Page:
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WAZIR INSIGHTS

Strategy : Alliances : Investments

wazir.in


TABLE OF CONTENTS

The new contraction strategy

December 2010

It’s time to catch the FDI bus

October 2010

Need for a Billion-dollar Indian Fashion Brand

October 2010

What India Prefers to Wear

June 2010

Understanding Consumer’s Perspective towards Malls

June 2010

Ever Evolving Indian Palate

June 2010




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opinion

opinion

The new contraction strategy!

By Harminder Sahni

ThE EuPhORIA AbOuT EXPAndIng quICkly – bOTh ThE sTORE sIzE And ThE PREsEnCE ACROss IndIA – Is gRAduAlly dyIng dOwn And RETAIlERs ARE REAlIsIng ThAT blIndly fOllOwIng ThE “EXPAnsIOn fIRsT, EffICIEnCy lATER” sTRATEgy CAn dO MORE hARM ThAn gOOd. As A REsulT, ThE fOCus Is RIghTly shIfTIng TO OnE MARkET And OnE sTORE AT A TIME.

Not too long ago, the euphoria in India’s modern retail market was about how many million square feet someone has leased; how many cities one is present in; and how quickly one is going to be a ‘panIndia’ retailer. The idea was that if resources are available, one should grab as much market share as possible. It was also supported by the notion that retailing is a business of encouraging consumers to buy the same stuff from ‘our’ stores and not from ‘others’. Hence, some Indian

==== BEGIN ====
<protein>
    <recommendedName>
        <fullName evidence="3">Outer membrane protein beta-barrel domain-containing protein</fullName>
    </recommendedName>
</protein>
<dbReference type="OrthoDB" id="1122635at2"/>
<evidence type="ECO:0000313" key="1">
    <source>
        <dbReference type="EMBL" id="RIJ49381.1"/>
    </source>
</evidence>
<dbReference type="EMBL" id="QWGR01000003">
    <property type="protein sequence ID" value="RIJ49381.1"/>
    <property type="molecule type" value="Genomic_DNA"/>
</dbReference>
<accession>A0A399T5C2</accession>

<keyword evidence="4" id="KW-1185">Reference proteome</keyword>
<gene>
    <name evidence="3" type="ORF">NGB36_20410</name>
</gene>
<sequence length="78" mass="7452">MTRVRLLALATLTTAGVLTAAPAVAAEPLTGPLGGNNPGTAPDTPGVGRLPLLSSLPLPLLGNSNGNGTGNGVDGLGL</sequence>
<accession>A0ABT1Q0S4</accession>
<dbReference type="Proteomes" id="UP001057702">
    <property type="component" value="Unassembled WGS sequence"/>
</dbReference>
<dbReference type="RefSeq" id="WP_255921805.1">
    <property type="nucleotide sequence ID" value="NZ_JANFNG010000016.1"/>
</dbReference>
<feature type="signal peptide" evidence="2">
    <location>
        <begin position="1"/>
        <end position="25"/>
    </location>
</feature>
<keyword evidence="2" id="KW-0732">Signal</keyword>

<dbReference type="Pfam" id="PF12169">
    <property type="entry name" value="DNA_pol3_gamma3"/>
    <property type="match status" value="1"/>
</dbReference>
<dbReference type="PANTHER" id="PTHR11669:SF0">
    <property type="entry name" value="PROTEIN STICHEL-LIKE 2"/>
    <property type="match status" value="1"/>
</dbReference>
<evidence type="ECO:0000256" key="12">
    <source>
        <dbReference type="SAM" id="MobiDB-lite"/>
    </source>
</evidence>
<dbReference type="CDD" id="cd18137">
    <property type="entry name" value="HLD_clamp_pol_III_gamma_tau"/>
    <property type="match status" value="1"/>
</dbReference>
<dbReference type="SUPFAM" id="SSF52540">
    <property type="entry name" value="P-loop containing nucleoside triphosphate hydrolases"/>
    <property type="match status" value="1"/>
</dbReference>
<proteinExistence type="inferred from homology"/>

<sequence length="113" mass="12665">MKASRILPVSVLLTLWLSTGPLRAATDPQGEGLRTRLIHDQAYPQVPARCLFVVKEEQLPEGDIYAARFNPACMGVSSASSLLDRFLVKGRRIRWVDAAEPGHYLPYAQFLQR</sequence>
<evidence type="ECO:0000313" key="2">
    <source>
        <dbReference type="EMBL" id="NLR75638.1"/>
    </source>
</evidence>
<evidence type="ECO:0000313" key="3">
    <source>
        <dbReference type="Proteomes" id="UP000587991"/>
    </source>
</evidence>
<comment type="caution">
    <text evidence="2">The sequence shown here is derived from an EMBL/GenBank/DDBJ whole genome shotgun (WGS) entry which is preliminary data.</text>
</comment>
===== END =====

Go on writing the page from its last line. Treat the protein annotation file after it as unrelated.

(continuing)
groups went on a massive expansion of their fledgling retail businesses by launching multiple formats across a large number of urban centres. Future Group propounded the theory of “expansion first and efficiency later”, and this was taken to another level by Reliance Retail. 56 . images retail . december 2010